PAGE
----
St. Norbert (1080?-1134) was born of a noble Rhineland family, and until about age thirty-five led the life of a courtier at various princely courts. Then, following a narrow escape from death, he underwent a conversion and dedicated his life to God. Norbert was ordained a priest, but his new enthusiasm antagonized many of the local clergy. Their opposition prompted him to sell all his goods and give the proceeds to the poor; he then went to visit the pope.
Pope Gelasius II gave Norbert permission to travel and preach wherever he wished. Norbert went to northern France, and was very effective in rekindling the faith of lukewarm Catholics. He and a young priest, Hugh of Fosses, established a religious order known as the Premonstratensian Canons, dedicated to the correction of heresies and to fostering a greater respect for the Blessed Sacrament.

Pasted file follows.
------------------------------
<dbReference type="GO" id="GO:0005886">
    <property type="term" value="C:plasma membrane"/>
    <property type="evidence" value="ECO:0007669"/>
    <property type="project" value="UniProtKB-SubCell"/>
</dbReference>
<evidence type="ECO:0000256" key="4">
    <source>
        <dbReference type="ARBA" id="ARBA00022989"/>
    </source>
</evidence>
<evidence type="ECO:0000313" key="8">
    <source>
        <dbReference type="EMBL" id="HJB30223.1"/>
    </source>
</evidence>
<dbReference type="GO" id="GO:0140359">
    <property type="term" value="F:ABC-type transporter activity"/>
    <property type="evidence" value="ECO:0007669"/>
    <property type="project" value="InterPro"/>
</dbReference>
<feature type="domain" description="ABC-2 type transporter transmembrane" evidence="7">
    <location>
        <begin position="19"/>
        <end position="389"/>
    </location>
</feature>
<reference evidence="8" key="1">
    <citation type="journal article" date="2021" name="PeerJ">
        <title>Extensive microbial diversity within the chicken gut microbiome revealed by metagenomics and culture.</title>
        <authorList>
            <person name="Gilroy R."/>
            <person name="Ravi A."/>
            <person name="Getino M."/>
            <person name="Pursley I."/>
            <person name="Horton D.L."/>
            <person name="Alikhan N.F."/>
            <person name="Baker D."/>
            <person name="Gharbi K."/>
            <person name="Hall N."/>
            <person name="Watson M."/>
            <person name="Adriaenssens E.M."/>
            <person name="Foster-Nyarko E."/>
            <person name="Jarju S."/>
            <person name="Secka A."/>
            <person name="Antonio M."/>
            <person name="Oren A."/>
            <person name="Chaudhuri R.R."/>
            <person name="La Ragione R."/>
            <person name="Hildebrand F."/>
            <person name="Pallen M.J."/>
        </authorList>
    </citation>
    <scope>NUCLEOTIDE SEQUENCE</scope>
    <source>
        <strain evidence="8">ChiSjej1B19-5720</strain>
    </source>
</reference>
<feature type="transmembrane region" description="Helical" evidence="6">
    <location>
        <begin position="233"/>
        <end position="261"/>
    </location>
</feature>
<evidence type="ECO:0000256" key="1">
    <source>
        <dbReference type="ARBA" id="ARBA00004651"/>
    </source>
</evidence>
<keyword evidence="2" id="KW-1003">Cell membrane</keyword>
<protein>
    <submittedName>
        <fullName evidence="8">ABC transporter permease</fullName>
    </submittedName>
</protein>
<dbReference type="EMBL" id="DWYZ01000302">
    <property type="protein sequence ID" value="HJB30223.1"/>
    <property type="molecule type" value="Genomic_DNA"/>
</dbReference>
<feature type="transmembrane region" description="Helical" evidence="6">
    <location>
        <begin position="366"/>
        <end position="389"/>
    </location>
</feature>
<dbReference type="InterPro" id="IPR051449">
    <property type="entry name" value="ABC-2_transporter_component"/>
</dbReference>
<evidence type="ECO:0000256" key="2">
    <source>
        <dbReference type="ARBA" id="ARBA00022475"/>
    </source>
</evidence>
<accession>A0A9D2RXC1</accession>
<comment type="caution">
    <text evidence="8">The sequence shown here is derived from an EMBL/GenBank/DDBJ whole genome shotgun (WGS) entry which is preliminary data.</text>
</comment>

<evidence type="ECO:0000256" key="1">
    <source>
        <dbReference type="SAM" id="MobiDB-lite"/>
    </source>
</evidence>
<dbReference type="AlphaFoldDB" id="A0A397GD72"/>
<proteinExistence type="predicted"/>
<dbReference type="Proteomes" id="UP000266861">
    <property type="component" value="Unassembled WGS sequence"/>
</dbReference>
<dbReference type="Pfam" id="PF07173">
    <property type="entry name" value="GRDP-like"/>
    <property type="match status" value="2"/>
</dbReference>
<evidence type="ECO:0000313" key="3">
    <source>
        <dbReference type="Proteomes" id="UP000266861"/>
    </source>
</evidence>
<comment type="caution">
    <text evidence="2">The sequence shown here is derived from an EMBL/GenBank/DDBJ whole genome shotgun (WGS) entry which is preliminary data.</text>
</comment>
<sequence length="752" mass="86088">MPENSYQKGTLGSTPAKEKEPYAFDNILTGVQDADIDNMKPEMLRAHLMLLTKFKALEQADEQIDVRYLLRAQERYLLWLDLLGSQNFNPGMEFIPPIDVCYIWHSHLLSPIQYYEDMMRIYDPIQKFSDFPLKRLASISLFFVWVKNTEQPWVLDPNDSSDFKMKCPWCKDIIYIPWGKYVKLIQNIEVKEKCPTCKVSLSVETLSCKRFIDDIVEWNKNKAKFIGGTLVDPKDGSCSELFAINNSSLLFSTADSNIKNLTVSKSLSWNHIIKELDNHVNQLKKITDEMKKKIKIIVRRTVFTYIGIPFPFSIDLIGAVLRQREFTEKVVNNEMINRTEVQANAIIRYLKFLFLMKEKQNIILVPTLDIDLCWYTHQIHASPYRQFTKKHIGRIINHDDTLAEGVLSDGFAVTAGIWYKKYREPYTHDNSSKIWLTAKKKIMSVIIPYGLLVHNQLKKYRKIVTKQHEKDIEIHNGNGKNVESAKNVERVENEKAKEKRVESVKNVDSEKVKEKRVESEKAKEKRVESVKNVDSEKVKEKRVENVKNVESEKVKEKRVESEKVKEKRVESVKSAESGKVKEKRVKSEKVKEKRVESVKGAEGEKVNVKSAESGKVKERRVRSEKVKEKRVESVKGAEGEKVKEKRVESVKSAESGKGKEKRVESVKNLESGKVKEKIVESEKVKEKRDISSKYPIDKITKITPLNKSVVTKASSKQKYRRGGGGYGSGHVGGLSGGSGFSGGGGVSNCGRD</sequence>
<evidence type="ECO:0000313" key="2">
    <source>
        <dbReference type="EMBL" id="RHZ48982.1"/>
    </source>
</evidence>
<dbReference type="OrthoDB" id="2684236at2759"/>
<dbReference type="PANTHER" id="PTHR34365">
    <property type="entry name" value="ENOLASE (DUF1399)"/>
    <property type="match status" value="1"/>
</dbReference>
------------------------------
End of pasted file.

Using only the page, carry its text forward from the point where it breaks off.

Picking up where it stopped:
Norbert continued his itinerant preaching until 1126, when he was chosen as archbishop of Magdeburg in Germany. The diocese was badly in need of reform, and Norbert undertook his duties with customary enthusiasm. He reformed local abuses, renewed sacramental life in the diocese, and reconciled enemies — though he made enemies himself by trying to recover territory stolen from the Church (and this led to several attempts on his life).
In 1130 Norbert supported Pope Innocent II in his struggle against an antipope, and just before his death was appointed chancellor for Italy. St. Norbert had a great devotion to the Holy Eucharist (his emblem is a monstrance, or “display case” for the Host); he died in 1134.
1. A close call with death is often an invitation from God to change one’s life; St. Norbert realized this, and allowed his narrow escape to set him on the path to holiness.
2. As St. Norbert recognized, the Holy Eucharist is a great spiritual treasure, and deserves our profound gratitude and respect.
image: Engraving of Norbertus van Xanten by Hendrik Causé, CC0, via Wikimedia Commons